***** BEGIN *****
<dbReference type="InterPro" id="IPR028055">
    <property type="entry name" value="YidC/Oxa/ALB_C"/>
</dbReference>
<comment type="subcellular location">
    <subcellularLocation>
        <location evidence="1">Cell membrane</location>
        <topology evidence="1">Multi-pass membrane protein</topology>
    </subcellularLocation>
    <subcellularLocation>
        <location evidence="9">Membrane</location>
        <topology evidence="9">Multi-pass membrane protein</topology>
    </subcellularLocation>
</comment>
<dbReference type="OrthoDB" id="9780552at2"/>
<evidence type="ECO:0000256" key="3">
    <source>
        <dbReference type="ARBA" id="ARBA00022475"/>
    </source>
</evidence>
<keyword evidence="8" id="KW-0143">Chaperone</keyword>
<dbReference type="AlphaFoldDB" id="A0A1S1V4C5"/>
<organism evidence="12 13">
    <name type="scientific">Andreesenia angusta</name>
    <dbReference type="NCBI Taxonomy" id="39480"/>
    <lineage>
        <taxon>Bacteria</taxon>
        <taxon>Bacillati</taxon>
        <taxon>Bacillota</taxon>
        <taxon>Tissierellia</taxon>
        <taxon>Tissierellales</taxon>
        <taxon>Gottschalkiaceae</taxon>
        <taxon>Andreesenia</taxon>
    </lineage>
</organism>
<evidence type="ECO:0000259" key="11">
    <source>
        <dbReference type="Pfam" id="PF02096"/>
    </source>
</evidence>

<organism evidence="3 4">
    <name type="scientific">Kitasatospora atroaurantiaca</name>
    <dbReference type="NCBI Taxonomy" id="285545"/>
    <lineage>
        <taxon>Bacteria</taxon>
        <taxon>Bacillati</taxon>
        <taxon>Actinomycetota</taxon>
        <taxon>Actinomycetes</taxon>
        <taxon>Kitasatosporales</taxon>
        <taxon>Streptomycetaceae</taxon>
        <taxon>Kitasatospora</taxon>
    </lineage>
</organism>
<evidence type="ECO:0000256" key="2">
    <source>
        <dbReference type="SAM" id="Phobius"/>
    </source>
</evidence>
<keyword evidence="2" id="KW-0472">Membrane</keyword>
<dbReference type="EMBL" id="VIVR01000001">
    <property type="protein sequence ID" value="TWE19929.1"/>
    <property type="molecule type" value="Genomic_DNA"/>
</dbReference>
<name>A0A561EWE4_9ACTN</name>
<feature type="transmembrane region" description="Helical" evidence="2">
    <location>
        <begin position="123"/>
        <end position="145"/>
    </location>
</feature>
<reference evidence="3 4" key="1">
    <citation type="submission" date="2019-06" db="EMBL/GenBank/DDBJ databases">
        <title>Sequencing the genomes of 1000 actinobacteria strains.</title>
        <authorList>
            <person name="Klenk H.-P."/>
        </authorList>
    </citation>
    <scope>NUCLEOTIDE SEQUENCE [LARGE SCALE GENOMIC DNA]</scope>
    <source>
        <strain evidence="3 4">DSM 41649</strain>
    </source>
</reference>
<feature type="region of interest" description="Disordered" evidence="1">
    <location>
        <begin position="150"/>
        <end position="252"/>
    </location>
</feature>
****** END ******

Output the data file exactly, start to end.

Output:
<dbReference type="InterPro" id="IPR028055">
    <property type="entry name" value="YidC/Oxa/ALB_C"/>
</dbReference>
<comment type="subcellular location">
    <subcellularLocation>
        <location evidence="1">Cell membrane</location>
        <topology evidence="1">Multi-pass membrane protein</topology>
    </subcellularLocation>
    <subcellularLocation>
        <location evidence="9">Membrane</location>
        <topology evidence="9">Multi-pass membrane protein</topology>
    </subcellularLocation>
</comment>
<dbReference type="OrthoDB" id="9780552at2"/>
<evidence type="ECO:0000256" key="3">
    <source>
        <dbReference type="ARBA" id="ARBA00022475"/>
    </source>
</evidence>
<keyword evidence="8" id="KW-0143">Chaperone</keyword>
<dbReference type="AlphaFoldDB" id="A0A1S1V4C5"/>
<organism evidence="12 13">
    <name type="scientific">Andreesenia angusta</name>
    <dbReference type="NCBI Taxonomy" id="39480"/>
    <lineage>
        <taxon>Bacteria</taxon>
        <taxon>Bacillati</taxon>
        <taxon>Bacillota</taxon>
        <taxon>Tissierellia</taxon>
        <taxon>Tissierellales</taxon>
        <taxon>Gottschalkiaceae</taxon>
        <taxon>Andreesenia</taxon>
    </lineage>
</organism>
<evidence type="ECO:0000259" key="11">
    <source>
        <dbReference type="Pfam" id="PF02096"/>
    </source>
</evidence>

<organism evidence="3 4">
    <name type="scientific">Kitasatospora atroaurantiaca</name>
    <dbReference type="NCBI Taxonomy" id="285545"/>
    <lineage>
        <taxon>Bacteria</taxon>
        <taxon>Bacillati</taxon>
        <taxon>Actinomycetota</taxon>
        <taxon>Actinomycetes</taxon>
        <taxon>Kitasatosporales</taxon>
        <taxon>Streptomycetaceae</taxon>
        <taxon>Kitasatospora</taxon>
    </lineage>
</organism>
<evidence type="ECO:0000256" key="2">
    <source>
        <dbReference type="SAM" id="Phobius"/>
    </source>
</evidence>
<keyword evidence="2" id="KW-0472">Membrane</keyword>
<dbReference type="EMBL" id="VIVR01000001">
    <property type="protein sequence ID" value="TWE19929.1"/>
    <property type="molecule type" value="Genomic_DNA"/>
</dbReference>
<name>A0A561EWE4_9ACTN</name>
<feature type="transmembrane region" description="Helical" evidence="2">
    <location>
        <begin position="123"/>
        <end position="145"/>
    </location>
</feature>
<reference evidence="3 4" key="1">
    <citation type="submission" date="2019-06" db="EMBL/GenBank/DDBJ databases">
        <title>Sequencing the genomes of 1000 actinobacteria strains.</title>
        <authorList>
            <person name="Klenk H.-P."/>
        </authorList>
    </citation>
    <scope>NUCLEOTIDE SEQUENCE [LARGE SCALE GENOMIC DNA]</scope>
    <source>
        <strain evidence="3 4">DSM 41649</strain>
    </source>
</reference>
<feature type="region of interest" description="Disordered" evidence="1">
    <location>
        <begin position="150"/>
        <end position="252"/>
    </location>
</feature>